Beans aren’t just Beans, and they aren’t just bland, tasteless things. Beans provide fibre and protein, taste and texture, added into a soup before blending; they are a cost-effective way of providing a huge hit of extra nutrition. Particularly when trying your hand at cooking international cuisines, many a world recipe will include some form of Bean. You’ll find that most countries/cuisines have a specific Bean, Kidney beans in Caribbean cooking, Black beans in Mexican, Pinto for Brazil and Chickpeas for North Africa and the Middle East.
Cold pressed Oil
Cold pressing Oil means there is no heat involved in the process of extracting the oil. Having 2 Oils in your cupboard really is a must, a good quality oil for frying, in our case it is Welsh Rapeseed Oil as a preference. Then you will require a high-quality Extra Virgin Olive Oil, whilst this can be quite expensive to buy it should mainly be used for dressing grilled Vegetables, Salads or Meats after cooking, use it sparingly and it will last.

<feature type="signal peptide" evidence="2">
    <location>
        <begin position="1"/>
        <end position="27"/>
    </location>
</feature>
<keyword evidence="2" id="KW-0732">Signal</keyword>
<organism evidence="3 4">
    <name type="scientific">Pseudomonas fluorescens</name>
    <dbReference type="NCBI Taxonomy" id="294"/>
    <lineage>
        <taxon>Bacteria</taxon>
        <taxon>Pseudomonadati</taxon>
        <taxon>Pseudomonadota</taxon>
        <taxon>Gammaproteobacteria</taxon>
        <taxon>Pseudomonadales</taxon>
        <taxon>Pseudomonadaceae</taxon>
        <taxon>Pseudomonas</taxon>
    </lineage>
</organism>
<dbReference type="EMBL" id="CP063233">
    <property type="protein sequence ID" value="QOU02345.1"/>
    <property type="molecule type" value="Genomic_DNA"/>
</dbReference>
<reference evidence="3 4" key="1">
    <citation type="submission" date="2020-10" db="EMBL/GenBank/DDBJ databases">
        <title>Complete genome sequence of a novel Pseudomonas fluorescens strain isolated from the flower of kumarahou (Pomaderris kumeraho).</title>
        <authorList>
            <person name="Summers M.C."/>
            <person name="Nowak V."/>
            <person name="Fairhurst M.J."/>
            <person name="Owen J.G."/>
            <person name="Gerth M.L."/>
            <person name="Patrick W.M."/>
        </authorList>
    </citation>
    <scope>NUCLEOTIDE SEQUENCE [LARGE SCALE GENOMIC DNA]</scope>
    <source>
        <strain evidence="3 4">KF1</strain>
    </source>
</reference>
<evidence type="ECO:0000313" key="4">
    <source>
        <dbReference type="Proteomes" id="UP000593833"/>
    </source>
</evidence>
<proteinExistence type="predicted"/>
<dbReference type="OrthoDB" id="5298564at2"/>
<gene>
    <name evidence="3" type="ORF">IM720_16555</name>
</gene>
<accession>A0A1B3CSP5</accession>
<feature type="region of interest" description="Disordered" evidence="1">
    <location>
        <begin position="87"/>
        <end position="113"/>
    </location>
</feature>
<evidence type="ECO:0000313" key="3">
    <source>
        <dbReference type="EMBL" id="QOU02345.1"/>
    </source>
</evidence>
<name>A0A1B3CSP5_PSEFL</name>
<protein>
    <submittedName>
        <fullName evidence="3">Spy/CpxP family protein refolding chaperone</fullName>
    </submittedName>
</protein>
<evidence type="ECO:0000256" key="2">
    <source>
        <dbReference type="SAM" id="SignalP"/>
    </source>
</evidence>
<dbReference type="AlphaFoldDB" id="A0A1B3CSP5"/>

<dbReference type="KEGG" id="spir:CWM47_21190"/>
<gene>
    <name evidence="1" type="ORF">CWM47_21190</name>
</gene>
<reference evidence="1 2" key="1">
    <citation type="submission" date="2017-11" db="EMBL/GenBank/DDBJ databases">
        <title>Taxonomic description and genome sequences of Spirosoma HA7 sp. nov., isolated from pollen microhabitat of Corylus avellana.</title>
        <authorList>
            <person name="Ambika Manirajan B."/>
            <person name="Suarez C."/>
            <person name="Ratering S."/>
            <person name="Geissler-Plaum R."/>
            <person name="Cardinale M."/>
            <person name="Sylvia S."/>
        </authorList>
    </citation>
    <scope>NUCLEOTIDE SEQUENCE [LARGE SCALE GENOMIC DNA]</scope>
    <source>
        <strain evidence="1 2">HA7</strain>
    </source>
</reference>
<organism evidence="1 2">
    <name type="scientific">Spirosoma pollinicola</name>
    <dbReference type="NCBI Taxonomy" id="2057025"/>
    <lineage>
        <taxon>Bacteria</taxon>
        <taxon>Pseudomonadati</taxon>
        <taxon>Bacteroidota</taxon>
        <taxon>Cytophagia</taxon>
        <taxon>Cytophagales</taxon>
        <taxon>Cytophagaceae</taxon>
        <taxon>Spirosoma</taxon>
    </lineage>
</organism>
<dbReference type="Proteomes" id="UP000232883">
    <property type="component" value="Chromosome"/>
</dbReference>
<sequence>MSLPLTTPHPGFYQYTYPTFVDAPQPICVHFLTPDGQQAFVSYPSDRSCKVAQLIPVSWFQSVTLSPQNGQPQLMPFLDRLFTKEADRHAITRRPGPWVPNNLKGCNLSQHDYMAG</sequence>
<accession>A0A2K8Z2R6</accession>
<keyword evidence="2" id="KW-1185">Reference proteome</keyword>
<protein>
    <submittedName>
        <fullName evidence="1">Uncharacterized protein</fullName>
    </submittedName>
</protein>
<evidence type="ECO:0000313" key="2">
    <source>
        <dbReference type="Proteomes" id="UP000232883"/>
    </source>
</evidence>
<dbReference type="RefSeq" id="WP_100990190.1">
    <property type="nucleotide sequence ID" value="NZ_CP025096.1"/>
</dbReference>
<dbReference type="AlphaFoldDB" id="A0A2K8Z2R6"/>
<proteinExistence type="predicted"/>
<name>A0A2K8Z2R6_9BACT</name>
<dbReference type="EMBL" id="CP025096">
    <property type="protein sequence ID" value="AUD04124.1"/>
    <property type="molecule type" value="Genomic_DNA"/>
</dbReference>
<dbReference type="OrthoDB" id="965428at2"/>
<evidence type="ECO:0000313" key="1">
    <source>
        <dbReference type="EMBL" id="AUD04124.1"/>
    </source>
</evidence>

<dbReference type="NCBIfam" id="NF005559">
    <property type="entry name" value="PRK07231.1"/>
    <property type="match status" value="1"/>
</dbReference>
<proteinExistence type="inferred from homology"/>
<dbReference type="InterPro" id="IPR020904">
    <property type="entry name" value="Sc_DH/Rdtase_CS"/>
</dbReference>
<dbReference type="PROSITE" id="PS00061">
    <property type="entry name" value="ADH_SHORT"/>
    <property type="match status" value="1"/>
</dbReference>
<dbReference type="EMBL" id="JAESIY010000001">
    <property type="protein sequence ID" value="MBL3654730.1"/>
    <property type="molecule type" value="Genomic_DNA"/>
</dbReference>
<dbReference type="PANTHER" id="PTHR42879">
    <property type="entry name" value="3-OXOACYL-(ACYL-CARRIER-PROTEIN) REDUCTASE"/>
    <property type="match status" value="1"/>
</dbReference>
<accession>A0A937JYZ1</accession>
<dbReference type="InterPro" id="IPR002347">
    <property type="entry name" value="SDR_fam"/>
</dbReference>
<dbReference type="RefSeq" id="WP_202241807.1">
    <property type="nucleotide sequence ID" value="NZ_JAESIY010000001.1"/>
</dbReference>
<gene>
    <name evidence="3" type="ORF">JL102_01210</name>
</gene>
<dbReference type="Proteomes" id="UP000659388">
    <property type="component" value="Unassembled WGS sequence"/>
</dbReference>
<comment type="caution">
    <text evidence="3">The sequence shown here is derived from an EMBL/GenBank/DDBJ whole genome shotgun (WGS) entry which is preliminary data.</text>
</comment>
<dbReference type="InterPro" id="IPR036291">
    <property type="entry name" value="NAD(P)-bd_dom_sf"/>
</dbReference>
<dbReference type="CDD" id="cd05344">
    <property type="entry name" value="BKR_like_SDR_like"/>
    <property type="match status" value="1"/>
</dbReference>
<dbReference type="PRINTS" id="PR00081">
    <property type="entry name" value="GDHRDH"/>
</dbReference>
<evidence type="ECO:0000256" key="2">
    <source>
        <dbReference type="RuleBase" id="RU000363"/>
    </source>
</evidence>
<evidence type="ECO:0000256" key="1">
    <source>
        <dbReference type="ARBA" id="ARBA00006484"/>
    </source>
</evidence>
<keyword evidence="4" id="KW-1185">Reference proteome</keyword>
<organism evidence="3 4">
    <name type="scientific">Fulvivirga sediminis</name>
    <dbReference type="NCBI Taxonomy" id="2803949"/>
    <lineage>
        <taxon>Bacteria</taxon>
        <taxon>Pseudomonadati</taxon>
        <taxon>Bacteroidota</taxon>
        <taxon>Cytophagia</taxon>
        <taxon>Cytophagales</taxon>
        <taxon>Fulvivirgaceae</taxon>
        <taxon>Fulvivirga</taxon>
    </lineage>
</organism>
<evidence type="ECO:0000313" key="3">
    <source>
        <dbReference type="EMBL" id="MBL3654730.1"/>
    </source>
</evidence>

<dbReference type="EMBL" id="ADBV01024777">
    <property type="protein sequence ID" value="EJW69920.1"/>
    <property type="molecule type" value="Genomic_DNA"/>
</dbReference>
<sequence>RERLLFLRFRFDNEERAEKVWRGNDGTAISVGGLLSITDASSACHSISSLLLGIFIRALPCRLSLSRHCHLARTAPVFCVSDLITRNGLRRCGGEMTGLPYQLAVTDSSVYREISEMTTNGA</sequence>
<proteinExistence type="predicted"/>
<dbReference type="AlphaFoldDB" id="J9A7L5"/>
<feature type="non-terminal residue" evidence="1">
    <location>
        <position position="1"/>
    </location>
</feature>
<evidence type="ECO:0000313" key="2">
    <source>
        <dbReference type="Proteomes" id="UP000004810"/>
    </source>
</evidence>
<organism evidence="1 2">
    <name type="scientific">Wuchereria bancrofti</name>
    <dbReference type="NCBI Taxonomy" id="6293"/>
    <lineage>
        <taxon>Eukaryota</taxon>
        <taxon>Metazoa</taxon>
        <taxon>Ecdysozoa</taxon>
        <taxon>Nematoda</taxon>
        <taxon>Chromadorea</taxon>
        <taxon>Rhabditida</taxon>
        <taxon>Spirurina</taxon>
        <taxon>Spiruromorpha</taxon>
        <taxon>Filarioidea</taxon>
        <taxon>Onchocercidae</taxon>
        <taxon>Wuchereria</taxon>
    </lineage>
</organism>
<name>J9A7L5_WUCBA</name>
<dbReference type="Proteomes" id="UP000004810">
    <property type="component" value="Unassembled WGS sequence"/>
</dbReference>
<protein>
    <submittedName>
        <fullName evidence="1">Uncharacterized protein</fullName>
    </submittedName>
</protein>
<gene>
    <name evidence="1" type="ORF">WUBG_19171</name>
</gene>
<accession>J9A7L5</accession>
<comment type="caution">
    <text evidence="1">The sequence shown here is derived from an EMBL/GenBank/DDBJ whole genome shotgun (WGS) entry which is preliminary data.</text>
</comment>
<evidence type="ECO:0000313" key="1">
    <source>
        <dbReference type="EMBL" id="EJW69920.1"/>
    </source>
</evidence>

White wine vinegar
There are so many types of Vinegar it was hard to just pick one, but we have to go with the versatility of White Wine Vinegar, relatively inexpensive in comparison to Champagne or Sherry Vinegar, works well with providing acidity at the base of Chicken, Fish or Vegetable dishes and has a light enough taste to take the place of Lemon in Mayonnaise or Vinaigrette
Like Miso Paste this is really essential in Asian cooking, and surprisingly Caribbean cooking. Soy or its Gluten Free alternative Tamari provides a deep savoury taste through its high salt content. There are good low sodium Soy Sauces out there too, just remember you shouldn’t need extra salt in your cooking if you are using this!
Tinned Tomatoes are cost-effective and hassle-free, great for Curries, Pasta Sauces, Stews, Pizza. With 1 Onion, a few spices, a can of Tomatoes and a can of Cannellini Beans you can make homemade baked beans in a few minutes!
If you found this blog useful, be sure to check out our Top 5 Fridge Essentials too!